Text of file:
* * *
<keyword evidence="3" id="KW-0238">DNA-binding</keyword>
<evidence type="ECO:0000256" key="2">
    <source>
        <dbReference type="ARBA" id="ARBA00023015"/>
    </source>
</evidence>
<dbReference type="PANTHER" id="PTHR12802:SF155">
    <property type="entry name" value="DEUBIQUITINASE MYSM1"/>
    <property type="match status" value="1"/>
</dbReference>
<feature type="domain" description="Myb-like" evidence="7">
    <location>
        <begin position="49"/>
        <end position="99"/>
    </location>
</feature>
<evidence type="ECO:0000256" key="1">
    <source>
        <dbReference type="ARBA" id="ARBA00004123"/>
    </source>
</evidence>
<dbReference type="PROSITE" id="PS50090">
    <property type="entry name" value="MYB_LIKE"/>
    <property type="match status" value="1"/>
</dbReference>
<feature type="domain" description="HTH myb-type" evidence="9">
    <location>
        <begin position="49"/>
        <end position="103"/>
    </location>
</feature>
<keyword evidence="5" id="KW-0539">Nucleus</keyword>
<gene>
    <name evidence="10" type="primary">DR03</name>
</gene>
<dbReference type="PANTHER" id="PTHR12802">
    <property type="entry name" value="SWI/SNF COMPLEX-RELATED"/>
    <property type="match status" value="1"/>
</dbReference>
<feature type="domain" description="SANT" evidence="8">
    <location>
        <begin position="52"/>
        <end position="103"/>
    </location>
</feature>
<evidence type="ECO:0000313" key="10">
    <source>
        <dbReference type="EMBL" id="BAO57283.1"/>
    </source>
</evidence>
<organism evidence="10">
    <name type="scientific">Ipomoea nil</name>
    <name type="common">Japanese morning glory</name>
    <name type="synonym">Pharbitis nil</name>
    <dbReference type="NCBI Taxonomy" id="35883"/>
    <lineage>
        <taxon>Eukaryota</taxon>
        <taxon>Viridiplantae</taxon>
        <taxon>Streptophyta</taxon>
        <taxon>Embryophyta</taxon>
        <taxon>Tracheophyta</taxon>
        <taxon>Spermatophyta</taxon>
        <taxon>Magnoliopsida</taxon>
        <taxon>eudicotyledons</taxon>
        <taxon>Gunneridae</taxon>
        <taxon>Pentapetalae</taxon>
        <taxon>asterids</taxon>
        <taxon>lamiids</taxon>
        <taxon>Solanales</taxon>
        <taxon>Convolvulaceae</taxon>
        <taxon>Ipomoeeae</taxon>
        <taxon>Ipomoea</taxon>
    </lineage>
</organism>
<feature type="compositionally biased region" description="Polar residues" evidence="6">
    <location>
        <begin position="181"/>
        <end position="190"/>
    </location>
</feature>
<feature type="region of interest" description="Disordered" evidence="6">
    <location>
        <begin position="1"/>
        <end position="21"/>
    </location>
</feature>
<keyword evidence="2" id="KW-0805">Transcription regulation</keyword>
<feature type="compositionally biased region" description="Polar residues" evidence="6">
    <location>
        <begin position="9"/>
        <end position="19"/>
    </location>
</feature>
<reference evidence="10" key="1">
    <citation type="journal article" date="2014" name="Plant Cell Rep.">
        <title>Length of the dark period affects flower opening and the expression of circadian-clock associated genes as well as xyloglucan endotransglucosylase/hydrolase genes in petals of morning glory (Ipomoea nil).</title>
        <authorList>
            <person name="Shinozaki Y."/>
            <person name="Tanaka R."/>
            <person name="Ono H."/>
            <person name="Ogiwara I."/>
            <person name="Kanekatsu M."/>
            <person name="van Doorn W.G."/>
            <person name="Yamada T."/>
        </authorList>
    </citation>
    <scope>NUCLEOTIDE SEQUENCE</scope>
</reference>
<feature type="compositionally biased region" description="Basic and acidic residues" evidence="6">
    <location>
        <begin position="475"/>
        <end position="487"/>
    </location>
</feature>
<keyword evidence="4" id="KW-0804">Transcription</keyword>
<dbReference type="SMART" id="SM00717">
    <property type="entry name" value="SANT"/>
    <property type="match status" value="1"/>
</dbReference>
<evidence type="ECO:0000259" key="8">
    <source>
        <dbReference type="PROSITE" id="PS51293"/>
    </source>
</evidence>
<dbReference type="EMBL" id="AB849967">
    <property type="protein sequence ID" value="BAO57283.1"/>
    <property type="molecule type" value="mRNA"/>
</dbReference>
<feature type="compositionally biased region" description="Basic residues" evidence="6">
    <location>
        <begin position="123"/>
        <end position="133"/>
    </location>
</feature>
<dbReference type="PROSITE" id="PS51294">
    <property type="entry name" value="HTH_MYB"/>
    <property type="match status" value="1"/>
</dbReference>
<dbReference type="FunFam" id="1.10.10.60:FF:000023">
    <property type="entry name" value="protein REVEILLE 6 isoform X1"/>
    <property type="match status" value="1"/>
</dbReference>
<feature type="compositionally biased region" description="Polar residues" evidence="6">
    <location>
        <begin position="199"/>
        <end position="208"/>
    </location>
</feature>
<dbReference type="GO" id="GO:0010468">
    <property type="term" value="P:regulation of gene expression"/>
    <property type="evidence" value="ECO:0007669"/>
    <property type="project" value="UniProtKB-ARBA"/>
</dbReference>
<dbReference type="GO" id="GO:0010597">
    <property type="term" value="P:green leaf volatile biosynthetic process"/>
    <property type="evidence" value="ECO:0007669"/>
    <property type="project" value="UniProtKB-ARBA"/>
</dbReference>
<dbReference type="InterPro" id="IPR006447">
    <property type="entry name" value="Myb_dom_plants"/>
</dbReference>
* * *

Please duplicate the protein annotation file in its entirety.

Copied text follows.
<keyword evidence="3" id="KW-0238">DNA-binding</keyword>
<evidence type="ECO:0000256" key="2">
    <source>
        <dbReference type="ARBA" id="ARBA00023015"/>
    </source>
</evidence>
<dbReference type="PANTHER" id="PTHR12802:SF155">
    <property type="entry name" value="DEUBIQUITINASE MYSM1"/>
    <property type="match status" value="1"/>
</dbReference>
<feature type="domain" description="Myb-like" evidence="7">
    <location>
        <begin position="49"/>
        <end position="99"/>
    </location>
</feature>
<evidence type="ECO:0000256" key="1">
    <source>
        <dbReference type="ARBA" id="ARBA00004123"/>
    </source>
</evidence>
<dbReference type="PROSITE" id="PS50090">
    <property type="entry name" value="MYB_LIKE"/>
    <property type="match status" value="1"/>
</dbReference>
<feature type="domain" description="HTH myb-type" evidence="9">
    <location>
        <begin position="49"/>
        <end position="103"/>
    </location>
</feature>
<keyword evidence="5" id="KW-0539">Nucleus</keyword>
<gene>
    <name evidence="10" type="primary">DR03</name>
</gene>
<dbReference type="PANTHER" id="PTHR12802">
    <property type="entry name" value="SWI/SNF COMPLEX-RELATED"/>
    <property type="match status" value="1"/>
</dbReference>
<feature type="domain" description="SANT" evidence="8">
    <location>
        <begin position="52"/>
        <end position="103"/>
    </location>
</feature>
<evidence type="ECO:0000313" key="10">
    <source>
        <dbReference type="EMBL" id="BAO57283.1"/>
    </source>
</evidence>
<organism evidence="10">
    <name type="scientific">Ipomoea nil</name>
    <name type="common">Japanese morning glory</name>
    <name type="synonym">Pharbitis nil</name>
    <dbReference type="NCBI Taxonomy" id="35883"/>
    <lineage>
        <taxon>Eukaryota</taxon>
        <taxon>Viridiplantae</taxon>
        <taxon>Streptophyta</taxon>
        <taxon>Embryophyta</taxon>
        <taxon>Tracheophyta</taxon>
        <taxon>Spermatophyta</taxon>
        <taxon>Magnoliopsida</taxon>
        <taxon>eudicotyledons</taxon>
        <taxon>Gunneridae</taxon>
        <taxon>Pentapetalae</taxon>
        <taxon>asterids</taxon>
        <taxon>lamiids</taxon>
        <taxon>Solanales</taxon>
        <taxon>Convolvulaceae</taxon>
        <taxon>Ipomoeeae</taxon>
        <taxon>Ipomoea</taxon>
    </lineage>
</organism>
<feature type="compositionally biased region" description="Polar residues" evidence="6">
    <location>
        <begin position="181"/>
        <end position="190"/>
    </location>
</feature>
<feature type="region of interest" description="Disordered" evidence="6">
    <location>
        <begin position="1"/>
        <end position="21"/>
    </location>
</feature>
<keyword evidence="2" id="KW-0805">Transcription regulation</keyword>
<feature type="compositionally biased region" description="Polar residues" evidence="6">
    <location>
        <begin position="9"/>
        <end position="19"/>
    </location>
</feature>
<reference evidence="10" key="1">
    <citation type="journal article" date="2014" name="Plant Cell Rep.">
        <title>Length of the dark period affects flower opening and the expression of circadian-clock associated genes as well as xyloglucan endotransglucosylase/hydrolase genes in petals of morning glory (Ipomoea nil).</title>
        <authorList>
            <person name="Shinozaki Y."/>
            <person name="Tanaka R."/>
            <person name="Ono H."/>
            <person name="Ogiwara I."/>
            <person name="Kanekatsu M."/>
            <person name="van Doorn W.G."/>
            <person name="Yamada T."/>
        </authorList>
    </citation>
    <scope>NUCLEOTIDE SEQUENCE</scope>
</reference>
<feature type="compositionally biased region" description="Basic and acidic residues" evidence="6">
    <location>
        <begin position="475"/>
        <end position="487"/>
    </location>
</feature>
<keyword evidence="4" id="KW-0804">Transcription</keyword>
<dbReference type="SMART" id="SM00717">
    <property type="entry name" value="SANT"/>
    <property type="match status" value="1"/>
</dbReference>
<evidence type="ECO:0000259" key="8">
    <source>
        <dbReference type="PROSITE" id="PS51293"/>
    </source>
</evidence>
<dbReference type="EMBL" id="AB849967">
    <property type="protein sequence ID" value="BAO57283.1"/>
    <property type="molecule type" value="mRNA"/>
</dbReference>
<feature type="compositionally biased region" description="Basic residues" evidence="6">
    <location>
        <begin position="123"/>
        <end position="133"/>
    </location>
</feature>
<dbReference type="PROSITE" id="PS51294">
    <property type="entry name" value="HTH_MYB"/>
    <property type="match status" value="1"/>
</dbReference>
<dbReference type="FunFam" id="1.10.10.60:FF:000023">
    <property type="entry name" value="protein REVEILLE 6 isoform X1"/>
    <property type="match status" value="1"/>
</dbReference>
<feature type="compositionally biased region" description="Polar residues" evidence="6">
    <location>
        <begin position="199"/>
        <end position="208"/>
    </location>
</feature>
<dbReference type="GO" id="GO:0010468">
    <property type="term" value="P:regulation of gene expression"/>
    <property type="evidence" value="ECO:0007669"/>
    <property type="project" value="UniProtKB-ARBA"/>
</dbReference>
<dbReference type="GO" id="GO:0010597">
    <property type="term" value="P:green leaf volatile biosynthetic process"/>
    <property type="evidence" value="ECO:0007669"/>
    <property type="project" value="UniProtKB-ARBA"/>
</dbReference>
<dbReference type="InterPro" id="IPR006447">
    <property type="entry name" value="Myb_dom_plants"/>
</dbReference>